I expect that this will be expanded again by Verizon due to competition from other wireless carriers.

T-Mobile Unlimited Music Streaming

Back in July 2016, I wrote a blog article titled “SiriusXM Radio is Now Free.” That article still sees lots of traffic from people searching for this service. I think they thought I wrote that it was now free, but the nature of the article mused what if they made some of their music channels free and then sold commercials in those nationwide free music channels. It’s actually something that’s been kicked around by America’s only satellite broadcaster.

But in 2014, T-Mobile introduced “Music Freedom.” T-Mobile wrote, “With Music Freedom, T-Mobile Simple Choice customers can stream all the music they want – without ever touching their high-speed data – at no extra charge.”

Then in 2016, T-Mobile expanded this to more than 100 music and video services. T-Mobile CEO and president John Legere vlogged: “Music Freedom and Binge On have radically changed the way T-Mobile customers watch video and listen to music.”

T-Mobile & Sprint Merger

CNBC says that T-Mobile and Sprint are in active merger talks. If they do become one, they would become America’s second largest wireless carrier. Can you see how both Music Freedom and Binge On would provide a very competitive stance to AT&T and Verizon?

Radio’s Streaming Effort May Be Screwed

Then Mark Ramsey published part one of a two-part blog post titled “Radio’s Streaming Effort May Be Screwed – Part 1” and showed Triton streaming activity for broadcasters and pureplays year-over-year. It’s not pretty. Pureplays up 16.2% and broadcasters down 1.6%.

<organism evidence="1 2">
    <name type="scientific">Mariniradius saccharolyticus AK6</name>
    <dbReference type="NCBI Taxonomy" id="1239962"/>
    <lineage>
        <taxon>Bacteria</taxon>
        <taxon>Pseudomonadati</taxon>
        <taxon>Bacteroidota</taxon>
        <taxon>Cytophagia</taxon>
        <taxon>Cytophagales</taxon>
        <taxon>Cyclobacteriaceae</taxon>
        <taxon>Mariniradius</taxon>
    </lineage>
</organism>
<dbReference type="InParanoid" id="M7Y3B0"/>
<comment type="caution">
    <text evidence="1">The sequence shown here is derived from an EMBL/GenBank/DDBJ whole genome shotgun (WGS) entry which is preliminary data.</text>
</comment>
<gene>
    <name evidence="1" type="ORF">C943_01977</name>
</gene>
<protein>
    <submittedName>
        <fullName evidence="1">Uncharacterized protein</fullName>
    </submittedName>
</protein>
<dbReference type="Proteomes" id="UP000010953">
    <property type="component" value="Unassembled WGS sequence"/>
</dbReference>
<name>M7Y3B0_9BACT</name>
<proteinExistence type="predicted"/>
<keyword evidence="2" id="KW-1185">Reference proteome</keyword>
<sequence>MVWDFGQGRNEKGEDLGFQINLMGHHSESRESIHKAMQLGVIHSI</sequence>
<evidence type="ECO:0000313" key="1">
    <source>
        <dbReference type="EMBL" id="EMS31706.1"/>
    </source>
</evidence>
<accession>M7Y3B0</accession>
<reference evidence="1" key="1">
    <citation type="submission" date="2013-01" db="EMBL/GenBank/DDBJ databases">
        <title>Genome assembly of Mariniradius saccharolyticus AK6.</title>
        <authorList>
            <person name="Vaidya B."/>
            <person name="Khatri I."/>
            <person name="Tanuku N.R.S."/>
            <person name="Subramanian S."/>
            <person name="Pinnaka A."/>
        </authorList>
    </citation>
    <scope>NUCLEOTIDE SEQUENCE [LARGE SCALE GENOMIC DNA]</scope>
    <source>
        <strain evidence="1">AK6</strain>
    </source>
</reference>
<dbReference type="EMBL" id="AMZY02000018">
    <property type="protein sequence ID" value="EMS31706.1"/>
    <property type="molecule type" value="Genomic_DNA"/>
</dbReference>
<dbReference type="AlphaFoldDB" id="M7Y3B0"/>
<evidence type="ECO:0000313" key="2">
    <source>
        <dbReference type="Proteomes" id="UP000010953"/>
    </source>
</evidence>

Radio is not getting more important in the streaming world.

I believe it’s because, like most people, I listen to OTA radio using a device designed for listening to this service, a car or home radio set.

When I stream, I go to things I can’t get over-the-air, like Smooth Jazz music.

I put two new Smooth Jazz radio stations on the air in my radio career. Both of them are gone, as is the format in most radio markets in America today. Streaming is about the only way to listen to this genre of music.

Streaming Audio & NetFlix

Streaming audio teaches people to expect a different listening experience as Netflix taught people to expect a different viewing experience. Like getting an entire season of a show (House of Cards, for example) released on the same day and not dribbled out one episode per week, like broadcast TV.

Dave Van Dyke’s Bridge Ratings just showed how broadcast radio is being impacted by streaming: “New behavior by on-demand streaming listeners has accelerated time-spent-listening attrition because radio has not been able to accommodate the volume of songs released by popular artists.”

Broadcast radio can now sympathize with broadcast television with the way new product is released to the listening/viewing audience.

JJJRH

In my broadcast capstone class, one of the books my students read was by Gary Vaynerchuk called “Jab, Jab, Jab, Right Hook: How to Tell Your Story in a Noisy Social World.”

Gary skillfully shows how you can’t take your message and just paste it across all the various forms of social media. That each platform is like a different radio format. Your message to be effective and cut through needs to be molded to fit the social medium. Facebook is different than LinkedIn that’s different from Twitter, that’s different from Pinterest et al.

I believe it’s the same with taking your radio station’s over-the-air signal and simply streaming it (with a few exceptions, like a 1010 WINS or WTOP).

When your offering can be as easily received, as every other audio offering from anywhere in the world, yours will need to be either the very best, very niched or one-of-a-kind.